4 surprisingly easy tips that get you into medical school
Getting a place at medical school is a highly competitive process and not for the easy going individuals! The average medical applicant has excellent grades, is a well-rounded person, and offers a great deal. This makes the selection process very difficult.
In order to even be considered seriously for admission, you must show you have a strong academic record, are a well-rounded, sociable person, who has taken steps to learn about what medicine is like. Simply being intelligent may not be enough (it is in some cases!). When you apply for medical school, you must ensure that all elements of your application are as strong as possible. You will not succeed if you have a glaring flaw in a specific area. Strength across all areas of your application is essential.
This can be described as your opportunity to write about yourself, why you are a good choice for medicine, and what steps you have taken to get an idea of what medicine involves. This is not your chance to describe why medicine is brilliant. The admission staff will be well aware of this. You must sell yourself as a candidate, and convincingly put forward a case for your place at medical school. Do not apply without making this essay/statement as good as it can be.
All the elements of a good candidate should be shown in a personal statement. You should highlight your work experiences, your sporting and extracurricular activity, any outstanding achievements you feel are relevant (Head prefect etc). Do not be shy about showcasing what you are good at. It can be difficult for the shy among us, but the opportunity is fleeting, and letting it pass by downplaying what you have done up to this point will not put you in a strong position going forwards.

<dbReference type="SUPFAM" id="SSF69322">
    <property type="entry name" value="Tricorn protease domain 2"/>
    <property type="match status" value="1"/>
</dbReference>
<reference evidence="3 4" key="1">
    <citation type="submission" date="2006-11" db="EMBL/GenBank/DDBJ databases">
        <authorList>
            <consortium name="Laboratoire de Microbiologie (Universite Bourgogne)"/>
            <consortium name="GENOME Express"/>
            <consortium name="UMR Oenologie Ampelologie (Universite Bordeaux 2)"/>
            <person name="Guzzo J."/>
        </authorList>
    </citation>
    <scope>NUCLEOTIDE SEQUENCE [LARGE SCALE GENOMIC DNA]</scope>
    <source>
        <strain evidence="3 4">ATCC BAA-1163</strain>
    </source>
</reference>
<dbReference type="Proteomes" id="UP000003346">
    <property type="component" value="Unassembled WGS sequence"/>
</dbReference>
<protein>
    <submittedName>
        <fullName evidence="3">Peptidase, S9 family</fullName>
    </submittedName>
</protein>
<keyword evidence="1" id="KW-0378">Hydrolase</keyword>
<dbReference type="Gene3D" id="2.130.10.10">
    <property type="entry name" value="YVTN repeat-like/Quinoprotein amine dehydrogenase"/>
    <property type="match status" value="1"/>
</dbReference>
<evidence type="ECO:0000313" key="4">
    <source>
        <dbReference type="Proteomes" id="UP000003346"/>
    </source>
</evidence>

Remember, admission staff will be reading hundreds if not thousands of these statements. Make your statement stand out. Personalize it, and reflect on specific events/experiences you had during your work like experience in a hospital or healthcare setting etc. When someone reads your statement, they should get a clear idea of you. What makes you a great applicant, and why they should offer you a place. You can start off with something eye catching. This will make you memorable to the admissions staffs e.g. write the opening sentence from the perspective of a patient you saw in hospital. This will immediately capture the attention of the reader.
You must also take the time to write about what makes you tick. If you have a particular passion for sport, won anything then mention it. Every sentence should be a concise and specific example of why you are great for medical school. Do not use flowery language, or make your sentences long. Short, specific words, with clear descriptions are best. Always finish strong, with why you want to be a doctor, what you can offer etc. Things such as ‘I want to help people’ and ‘I enjoy science’ simply will be washed away in a sea of other applications.
In terms of your interview, you should know your statement inside and out. You should be able to talk freely about anything you have mentioned in it, and it is likely that you will be asked about an area or areas of it.
Try and gain experience in a variety of healthcare settings. Instead of going from hospital to hospital, try experiencing a nursing home, a community clinic, a hospice etc. This shows that you have really taken the time to get grips with healthcare, and its various elements. Write down all the experiences you have had in a healthcare settings. This may be in a nursing home, in a clinic, in a hospital or in a hospice. After each experience, write down how long you were at this place, and then what you saw, learnt and experienced.